From the outside, St Andrew's is very impressive. The Norman tower is exceedingly solid, and clasped by the aisles, so that the west face is positively mountainous. It's all embattled, and the porch is a big two-storey one. The church is built of rather grim stone, and on the overcast day when we visited it reminded me of a Scottish baronial castle, all forbidding turrets and grey masonry. Forbidding it may be, but such an exterior promises an interesting interior.
I was therefore a little disappointed when we got inside. The west end, at least, is interesting - the tower sits on massive arches, which makes the west end surprisingly airy. The whole church has a light, clean feel - indeed, so pristine is the whitewash that I'd almost describe it as sterile. Certainly there was little about the architecture that caught my eye.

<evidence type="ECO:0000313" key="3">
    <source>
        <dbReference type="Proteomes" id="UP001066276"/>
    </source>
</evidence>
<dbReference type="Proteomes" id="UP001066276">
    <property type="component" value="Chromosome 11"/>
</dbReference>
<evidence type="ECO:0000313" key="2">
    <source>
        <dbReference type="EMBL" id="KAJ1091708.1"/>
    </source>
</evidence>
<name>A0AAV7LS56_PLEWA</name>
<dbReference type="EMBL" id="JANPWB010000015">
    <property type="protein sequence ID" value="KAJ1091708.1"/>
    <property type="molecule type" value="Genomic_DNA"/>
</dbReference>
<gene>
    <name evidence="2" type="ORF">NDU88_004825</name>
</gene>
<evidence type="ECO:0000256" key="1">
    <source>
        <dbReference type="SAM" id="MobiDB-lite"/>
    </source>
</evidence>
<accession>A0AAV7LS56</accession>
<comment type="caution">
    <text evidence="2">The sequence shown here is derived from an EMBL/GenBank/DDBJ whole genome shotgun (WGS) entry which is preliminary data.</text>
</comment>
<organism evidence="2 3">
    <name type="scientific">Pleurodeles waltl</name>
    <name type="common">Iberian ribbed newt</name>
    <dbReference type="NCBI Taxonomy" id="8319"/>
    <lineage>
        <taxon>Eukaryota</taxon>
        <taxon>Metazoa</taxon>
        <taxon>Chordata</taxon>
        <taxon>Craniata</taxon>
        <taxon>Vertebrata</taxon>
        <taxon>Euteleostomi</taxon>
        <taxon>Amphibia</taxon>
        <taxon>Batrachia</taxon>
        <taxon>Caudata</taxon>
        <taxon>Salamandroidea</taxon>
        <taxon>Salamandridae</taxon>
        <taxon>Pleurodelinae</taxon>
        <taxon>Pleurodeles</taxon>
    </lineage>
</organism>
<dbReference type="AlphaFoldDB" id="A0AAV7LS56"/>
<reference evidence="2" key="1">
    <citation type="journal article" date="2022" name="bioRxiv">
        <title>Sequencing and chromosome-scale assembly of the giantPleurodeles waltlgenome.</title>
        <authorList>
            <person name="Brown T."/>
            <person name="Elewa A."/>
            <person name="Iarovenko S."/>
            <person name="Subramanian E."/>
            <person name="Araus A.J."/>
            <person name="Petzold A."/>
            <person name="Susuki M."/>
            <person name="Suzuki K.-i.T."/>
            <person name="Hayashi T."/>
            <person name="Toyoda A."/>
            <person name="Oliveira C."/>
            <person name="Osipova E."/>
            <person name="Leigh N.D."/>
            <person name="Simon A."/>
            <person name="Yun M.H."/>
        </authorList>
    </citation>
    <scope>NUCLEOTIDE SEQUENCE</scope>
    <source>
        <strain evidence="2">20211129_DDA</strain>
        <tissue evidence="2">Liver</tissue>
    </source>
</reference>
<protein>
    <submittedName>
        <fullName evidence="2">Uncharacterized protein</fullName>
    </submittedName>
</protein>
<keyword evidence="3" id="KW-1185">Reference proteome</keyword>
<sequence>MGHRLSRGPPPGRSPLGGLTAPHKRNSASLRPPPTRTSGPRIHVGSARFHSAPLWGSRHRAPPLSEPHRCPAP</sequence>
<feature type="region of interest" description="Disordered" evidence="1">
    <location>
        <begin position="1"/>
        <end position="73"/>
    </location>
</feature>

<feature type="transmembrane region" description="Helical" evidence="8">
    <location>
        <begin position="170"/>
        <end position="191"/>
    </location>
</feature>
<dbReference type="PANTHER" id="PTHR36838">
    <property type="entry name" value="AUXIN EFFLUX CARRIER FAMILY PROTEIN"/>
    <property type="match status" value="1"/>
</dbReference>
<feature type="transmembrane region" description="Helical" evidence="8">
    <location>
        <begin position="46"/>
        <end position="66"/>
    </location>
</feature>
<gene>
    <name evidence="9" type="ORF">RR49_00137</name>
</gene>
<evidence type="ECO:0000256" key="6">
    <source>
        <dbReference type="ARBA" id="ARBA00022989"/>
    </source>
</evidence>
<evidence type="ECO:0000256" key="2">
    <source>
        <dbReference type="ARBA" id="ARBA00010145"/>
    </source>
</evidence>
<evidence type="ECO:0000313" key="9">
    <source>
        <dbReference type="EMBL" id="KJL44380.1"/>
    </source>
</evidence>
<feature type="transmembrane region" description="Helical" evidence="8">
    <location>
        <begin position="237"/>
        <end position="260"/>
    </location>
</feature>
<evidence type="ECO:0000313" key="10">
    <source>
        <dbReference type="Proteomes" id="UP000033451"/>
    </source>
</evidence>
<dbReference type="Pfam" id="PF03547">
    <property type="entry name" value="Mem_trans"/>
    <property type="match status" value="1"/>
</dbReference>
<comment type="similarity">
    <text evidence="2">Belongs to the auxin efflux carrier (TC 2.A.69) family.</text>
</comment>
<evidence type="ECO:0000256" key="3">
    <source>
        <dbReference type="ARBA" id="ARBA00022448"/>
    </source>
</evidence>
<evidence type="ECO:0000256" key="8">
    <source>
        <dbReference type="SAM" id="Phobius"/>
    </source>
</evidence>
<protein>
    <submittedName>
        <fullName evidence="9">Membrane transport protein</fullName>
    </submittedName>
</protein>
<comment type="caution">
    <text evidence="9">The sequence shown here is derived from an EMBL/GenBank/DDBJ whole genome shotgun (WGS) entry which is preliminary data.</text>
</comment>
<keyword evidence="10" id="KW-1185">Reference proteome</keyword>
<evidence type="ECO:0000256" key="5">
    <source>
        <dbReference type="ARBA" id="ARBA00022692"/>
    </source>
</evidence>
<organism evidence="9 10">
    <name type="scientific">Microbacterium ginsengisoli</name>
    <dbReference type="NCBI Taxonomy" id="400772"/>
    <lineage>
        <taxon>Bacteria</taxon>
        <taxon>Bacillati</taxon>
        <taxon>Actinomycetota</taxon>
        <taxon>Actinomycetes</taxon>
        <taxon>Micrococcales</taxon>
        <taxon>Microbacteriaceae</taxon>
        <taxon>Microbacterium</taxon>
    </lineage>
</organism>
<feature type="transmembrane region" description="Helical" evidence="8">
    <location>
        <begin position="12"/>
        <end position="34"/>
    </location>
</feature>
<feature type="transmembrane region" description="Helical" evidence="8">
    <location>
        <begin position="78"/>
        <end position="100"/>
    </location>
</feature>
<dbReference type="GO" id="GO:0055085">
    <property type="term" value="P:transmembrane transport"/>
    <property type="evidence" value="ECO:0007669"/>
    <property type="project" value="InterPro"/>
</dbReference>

There are some interesting bits and bobs: in the chancel there is a nice pair of carved chairs and the dado of the rood screen survives and has some reasonably good carving, though it's rather sad and battered compared with some of the screens that can be seen in these parts.
The best corner of the church is the south aisle chapel - the altar looks to me to have been made from an old grave slab, and it has a sweet little piscina. Here also is the surprisingly ornate entrance to the rood stair - I bet there was a wonderful loft, once upon a time.
St Andrews was open when we visited.